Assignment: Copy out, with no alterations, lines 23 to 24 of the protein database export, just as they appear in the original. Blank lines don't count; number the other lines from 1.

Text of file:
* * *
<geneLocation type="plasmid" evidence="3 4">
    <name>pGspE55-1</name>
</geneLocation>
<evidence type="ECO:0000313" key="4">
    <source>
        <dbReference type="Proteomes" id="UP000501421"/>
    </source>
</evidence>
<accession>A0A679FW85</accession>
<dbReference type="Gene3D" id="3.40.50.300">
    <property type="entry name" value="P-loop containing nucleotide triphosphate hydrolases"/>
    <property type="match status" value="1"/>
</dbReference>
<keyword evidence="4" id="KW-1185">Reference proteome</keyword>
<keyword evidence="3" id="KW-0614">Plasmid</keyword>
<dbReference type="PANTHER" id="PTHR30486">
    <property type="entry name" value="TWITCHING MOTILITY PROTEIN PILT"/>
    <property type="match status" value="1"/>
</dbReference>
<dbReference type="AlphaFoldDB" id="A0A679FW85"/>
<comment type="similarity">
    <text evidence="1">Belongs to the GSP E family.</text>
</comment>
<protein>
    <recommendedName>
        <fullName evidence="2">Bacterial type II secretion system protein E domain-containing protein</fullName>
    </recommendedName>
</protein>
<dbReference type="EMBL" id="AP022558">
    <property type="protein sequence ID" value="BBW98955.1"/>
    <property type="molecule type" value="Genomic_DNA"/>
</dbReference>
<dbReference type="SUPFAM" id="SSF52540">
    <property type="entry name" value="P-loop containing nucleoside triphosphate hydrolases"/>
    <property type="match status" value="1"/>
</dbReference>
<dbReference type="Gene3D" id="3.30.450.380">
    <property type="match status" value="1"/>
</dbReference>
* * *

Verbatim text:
</comment>
<protein>